There comes a time in most of our lives when we receive a small wake-up call about the kind of person we really are, and my deliverance came in the form of a tarka daal.
I had been whisked away by friends to a cabin in the woods by the sea for my birthday back in March (and half wrote this blog post, as with many others…) as a treat, a surprise, a delight, and had asked another friend to look in on my Piggy while I was gone. I gave him a set of keys, some instructions about Piggy-management, prided myself on being relaxed about the whole thing, and enjoyed my holiday.

As I was coming home, I got a message asking if he could possibly make himself some dinner, as I was running late home and he was quite enjoying the Piggy-love (he is a rather loving Piggy. I do understand.) I wracked my brains and sent him the following text:

and then a few more, with some seriously detailed instructions about what sieve to use, where each pot was, and what to enjoy it with. I sat back, delighted both with my memory, the organisational skills in the midst of what looks like a chaotic living environment, and then it dawned on me.

I AM A MASSIVE MASSIVE MICROMANAGER.
And this is why I don’t have an assistant, I thought to myself.
This is why I do my own social media, I thought to myself.
This is why I take weeks to reply to emails, I thought to myself.
This is why my mind is scrambled.
And this is possibly why I *need* an assistant.

This particular revelation was brought about by tarka daal, and around three years of nagging from my patient but weary friends.

Anyway, that particular rude awakening to one side, I came home to a soft sweet soupy spicy creamy comforting daal that tasted exactly like I’d made it myself. So here’s the recipe, tried and tested by someone who claims to not be able to cook. Make of that what you will.

Tarka Daal recipe by Jack Monroe

Tarka Daal recipe by Jack Monroe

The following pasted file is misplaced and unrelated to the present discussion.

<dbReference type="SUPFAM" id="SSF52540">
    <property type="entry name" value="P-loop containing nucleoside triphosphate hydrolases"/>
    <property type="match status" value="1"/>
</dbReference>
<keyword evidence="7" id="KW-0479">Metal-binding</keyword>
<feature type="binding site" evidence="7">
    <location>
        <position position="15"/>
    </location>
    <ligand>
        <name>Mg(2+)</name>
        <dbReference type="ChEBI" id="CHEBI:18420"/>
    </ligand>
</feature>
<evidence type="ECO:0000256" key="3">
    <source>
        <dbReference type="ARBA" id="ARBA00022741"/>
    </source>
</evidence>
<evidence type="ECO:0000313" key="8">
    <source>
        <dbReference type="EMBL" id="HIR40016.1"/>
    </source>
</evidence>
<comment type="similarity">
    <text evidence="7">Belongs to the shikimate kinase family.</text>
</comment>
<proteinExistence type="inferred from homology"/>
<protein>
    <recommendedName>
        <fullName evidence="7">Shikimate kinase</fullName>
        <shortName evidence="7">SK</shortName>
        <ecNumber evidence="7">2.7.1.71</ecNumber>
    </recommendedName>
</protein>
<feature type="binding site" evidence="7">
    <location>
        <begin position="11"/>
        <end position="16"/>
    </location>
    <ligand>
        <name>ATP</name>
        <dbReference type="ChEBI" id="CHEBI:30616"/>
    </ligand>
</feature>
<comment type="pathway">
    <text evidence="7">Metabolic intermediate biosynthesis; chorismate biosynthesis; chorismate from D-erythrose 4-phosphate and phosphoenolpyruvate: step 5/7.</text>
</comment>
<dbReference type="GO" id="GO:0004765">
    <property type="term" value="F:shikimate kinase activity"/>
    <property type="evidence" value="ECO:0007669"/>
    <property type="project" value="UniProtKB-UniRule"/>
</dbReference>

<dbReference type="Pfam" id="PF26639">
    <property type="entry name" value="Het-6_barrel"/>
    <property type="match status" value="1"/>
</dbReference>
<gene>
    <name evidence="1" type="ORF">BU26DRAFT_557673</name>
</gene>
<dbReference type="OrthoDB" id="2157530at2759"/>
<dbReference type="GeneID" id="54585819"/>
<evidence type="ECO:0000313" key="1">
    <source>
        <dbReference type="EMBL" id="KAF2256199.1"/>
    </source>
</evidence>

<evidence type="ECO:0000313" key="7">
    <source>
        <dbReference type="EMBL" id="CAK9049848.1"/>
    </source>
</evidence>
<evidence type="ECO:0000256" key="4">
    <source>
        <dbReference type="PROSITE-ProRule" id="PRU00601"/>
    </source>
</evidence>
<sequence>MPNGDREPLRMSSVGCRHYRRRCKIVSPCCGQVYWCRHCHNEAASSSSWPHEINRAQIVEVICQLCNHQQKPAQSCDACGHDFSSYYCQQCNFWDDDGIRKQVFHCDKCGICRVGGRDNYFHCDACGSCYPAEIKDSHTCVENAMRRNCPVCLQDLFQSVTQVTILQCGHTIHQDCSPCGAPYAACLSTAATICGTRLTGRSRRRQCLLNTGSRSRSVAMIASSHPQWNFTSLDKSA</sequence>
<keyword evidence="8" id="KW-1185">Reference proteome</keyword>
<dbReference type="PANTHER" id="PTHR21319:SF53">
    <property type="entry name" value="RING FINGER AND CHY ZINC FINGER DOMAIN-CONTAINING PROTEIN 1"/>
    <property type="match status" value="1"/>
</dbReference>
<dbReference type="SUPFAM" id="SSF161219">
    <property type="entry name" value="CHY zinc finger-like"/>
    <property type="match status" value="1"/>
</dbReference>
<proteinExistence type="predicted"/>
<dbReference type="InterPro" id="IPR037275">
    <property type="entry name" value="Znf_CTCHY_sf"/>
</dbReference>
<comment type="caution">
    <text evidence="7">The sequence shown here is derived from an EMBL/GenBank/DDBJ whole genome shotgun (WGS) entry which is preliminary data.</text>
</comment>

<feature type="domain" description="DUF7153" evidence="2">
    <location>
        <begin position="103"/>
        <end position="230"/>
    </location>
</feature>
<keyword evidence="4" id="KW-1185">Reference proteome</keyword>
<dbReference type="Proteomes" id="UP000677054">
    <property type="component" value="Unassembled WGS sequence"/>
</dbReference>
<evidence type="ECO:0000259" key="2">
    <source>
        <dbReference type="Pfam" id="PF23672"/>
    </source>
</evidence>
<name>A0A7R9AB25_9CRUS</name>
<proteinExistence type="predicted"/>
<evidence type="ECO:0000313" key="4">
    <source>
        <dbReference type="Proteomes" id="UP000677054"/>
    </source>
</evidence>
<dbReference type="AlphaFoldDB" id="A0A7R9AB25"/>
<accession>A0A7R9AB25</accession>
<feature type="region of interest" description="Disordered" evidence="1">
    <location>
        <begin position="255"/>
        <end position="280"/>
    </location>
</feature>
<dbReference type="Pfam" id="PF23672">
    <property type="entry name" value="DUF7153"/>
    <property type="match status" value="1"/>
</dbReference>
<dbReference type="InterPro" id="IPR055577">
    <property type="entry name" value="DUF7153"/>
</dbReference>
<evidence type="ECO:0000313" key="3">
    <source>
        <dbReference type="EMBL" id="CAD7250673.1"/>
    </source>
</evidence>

Serves 2-4 depending on appetite and accompaniments. Prices correct at time of publication and based on Sainsburys, basics range where available, or stores own brand. Other supermarkets offer comparable ranges at competitive prices.

200g red lentils, 44p  (£1.10/500g)

6 fat cloves of garlic, 7p (30p/2 bulbs Basics)

2 onions, 18p (90p/1.5kg Basics)

a small piece of fresh ginger, 4p

2 tbsp cooking oil, 4p (£3/3l)

1 tbsp turmeric, 3p  (£1/40g  Fairtrade)

1 tbsp cumin (seeds or ground), 3p (£1/42g)

1 tbsp bottled lemon juice, 3p (50p/250ml)

200g canned tomatoes, 18p (35p/400g)

80ml coconut cream, 30p (90p/250ml)

a handful of frozen spinach, around 100g, 13p  (£1.25/1kg)

a pinch of chilli flakes to taste

First rinse your lentils thoroughly under cold running water. Pop into a saucepan and cover with water, and bring to the boil. Reduce to a vigorous simmer for 20 minutes, carefully skimming away any scum that rises to the top with a spoon.

Meanwhile, as your lentils cook, peel and finely chop your garlic, and peel and slice your onion, and grate or chop your ginger. Toss all of these into a pan with the oil and a pinch of salt, and cook on a medium heat to start to soften. Add the spices and stir well to toast them and release the flavour.

When the lentils have started to soften and swell, drain them and rinse thoroughly to kick out any remaining scum (just not pleasant) and tip into the pan with the spiced garlic and onion. Add a cup of water, the chopped tomatoes and coconut milk and bring to the boil. Reduce to a simmer and cook for around an hour, until the lentils have completely broken down to a soft, soupy texture. Add a cup of water at intervals to loosen it so it does not dry out. Add the greens towards the end to gently soften without overcooking.

To serve, add a dash of lemon juice to sharpen and brighten it, and a pinch of chilli flakes to taste. And enjoy.

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